May 31, 2013

"Don't worry, it all ends tonight...."
The wolfpack is back. I can say that I enjoyed the original The Hangover; it was fun, witty and crazy. Then came the follow-up, which was highly dissapointing. The Hangover II was (only) a more exotic recycle of the first sequel, with the same old pointless "What happened last night?" formula, and a less fun one unfortunately. Then, the team promised "something different" for this third movie, which is told to be the end of the drunken madness. Now the question is, does the "something different" work?

Alan (Zach Galifianakis) bought a giraffe, claimed it as his pet and drove it around the highway in a wooden box. Then something bad happened. Alan's father was sick of his 42-year-old unmarried son and 'accidentally' died of heart attack (probably because he has to write quite amount of money to pay for the damages Alan caused). After the unfortunate event, Alan's folks decided to throw an intervention for Alan, suggesting him to go to rehab and 'fix' whatever it's wrong with him. Alan agreed. The pack, Phil (Bradley Cooper), Stu (Ed Helms) and Doug (Justin Bartha), then take Alan on a roadtrip to the rehab, only to get confronted with a mobster named Marshall (John Goodman), demanding the pack to search for Leslie Chow (Ken Jeong) who had just escaped from Bangkok's prison with Marshall's $42 million gold bricks. As Doug is taken as a hostage by Marshall, the pack then begin their journey to search for Mr. Chow, all the way back to where it's begun, Las Vegas. 

It was TERRIBLE. I feel like I need an aspirin after watching the 100-minutes full of nasty and rough (not to mention, offensive) jokes that I hardly laughed at. Todd Phillips should have just stopped with The Hangover for good. Though the promise of bringing "something different" has certainly paid, as they indeed add more story to this whole lot pointless movie (or saga, whatever), the whole things just felt meaningless to me.

The whole things in this movie were badly coordinated, pointless and unfocused; a total mess. The story was rather up and down; one time you could feel that the gang was giving up for then the pace came back out of the blue. The plot was fuzzy, leaving holes everywhere. It's like the plot goes like "Let's just fill in the gap. And add more jokes so that no one notices." The unfocused screentime between Alan and Chow as the main interest was disturbing; it'd be better if it was all about Alan and I can say that they were giving too much portion for Chow. Not to mention the vague purpose of Phil's character; it was like he was just there to be an eyecandy (and indeed he proved everybody that being sweaty and filthy can be HOT) when he could be more than that. Another thing was the ending. It was ended good, only to be destroyed by a pathetic and meaningless credit sequence.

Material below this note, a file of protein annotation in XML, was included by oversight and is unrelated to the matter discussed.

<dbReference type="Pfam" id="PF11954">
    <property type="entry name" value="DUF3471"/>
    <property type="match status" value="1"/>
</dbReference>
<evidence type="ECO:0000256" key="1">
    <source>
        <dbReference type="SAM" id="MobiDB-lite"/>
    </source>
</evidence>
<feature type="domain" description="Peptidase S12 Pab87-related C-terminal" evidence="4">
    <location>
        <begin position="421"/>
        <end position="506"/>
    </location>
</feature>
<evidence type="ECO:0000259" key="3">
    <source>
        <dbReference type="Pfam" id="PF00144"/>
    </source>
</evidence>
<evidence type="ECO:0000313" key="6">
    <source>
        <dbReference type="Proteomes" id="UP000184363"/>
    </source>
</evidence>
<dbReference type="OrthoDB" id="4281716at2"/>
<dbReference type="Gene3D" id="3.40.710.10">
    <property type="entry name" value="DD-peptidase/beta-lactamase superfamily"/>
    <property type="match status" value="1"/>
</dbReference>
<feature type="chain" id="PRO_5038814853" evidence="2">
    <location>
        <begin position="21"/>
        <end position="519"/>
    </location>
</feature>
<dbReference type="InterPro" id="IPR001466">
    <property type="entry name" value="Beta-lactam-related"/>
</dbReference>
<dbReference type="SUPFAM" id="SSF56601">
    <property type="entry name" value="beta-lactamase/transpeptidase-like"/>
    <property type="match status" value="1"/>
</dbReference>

I want to discuss about all the jokes presented in this very movie. Those jokes were nasty, rough, offensive and barely funny. That mostly blamed on the screenwriters; it was like they were running out of jokes. The jokes weren't smart, more to rude with a lot of swearing. Let's talk about it : what's the purpose of making the giraffe scene anyway? It wasn't funny to see animals being abused, like how Chow ruthlessly shot on the cockfighting chickens and broke the neck of guard-dogs; "Kill the guard dog" he once said. It was all pointless, brutal and MENTAL. I don't see why they consider it as funny. And it was highly offensive for making Alan said "I didn't know you work for PETA"; man it's rude. Do I need to discuss Chow's sick behavior? He's a sociopath, a mental. He considered murder, bad words, coccaine and cock-sucking homo as fun. WTF? He's grown worse, because not only he's crazy, he's dangerous as well. Buuuttt, all of it was slightly saved by Melissa McCarthy's cameo; that lollipop-sucking-and-cracking scene was disgustingly hillarious.

Not only the nearly-every-aspects in this movie were bad, the acting was bad as well. It was a messed up mixture of serious and funny, which was poorly portrayed by the actors. Galifianakis seemed to lost his charm, overclouded by Jeong's psycho demeanor. Cooper delivered not only dull but forgettable performance; what did Phil do exactly? John Goodman delivered a dissapointing performance portraying the villain; not scary, not threatening, more like crazy rich and lazy-ass fatty. The only one interesting in this movie was Ed Helms. I love seeing the improvement in Stu's character and Helms portrayed him damn well; it was amusing, seeing him worried-sick over everything and everyone.

I finally understood the essence of Chow's quote : "Stay low, like a dog." It simply represents every bit of aspects in this movie; it's a down-low nasty with mad-dog jokes that don't even scream funny. Oh man, if only what happened in Vegas had stayed in Vegas ...

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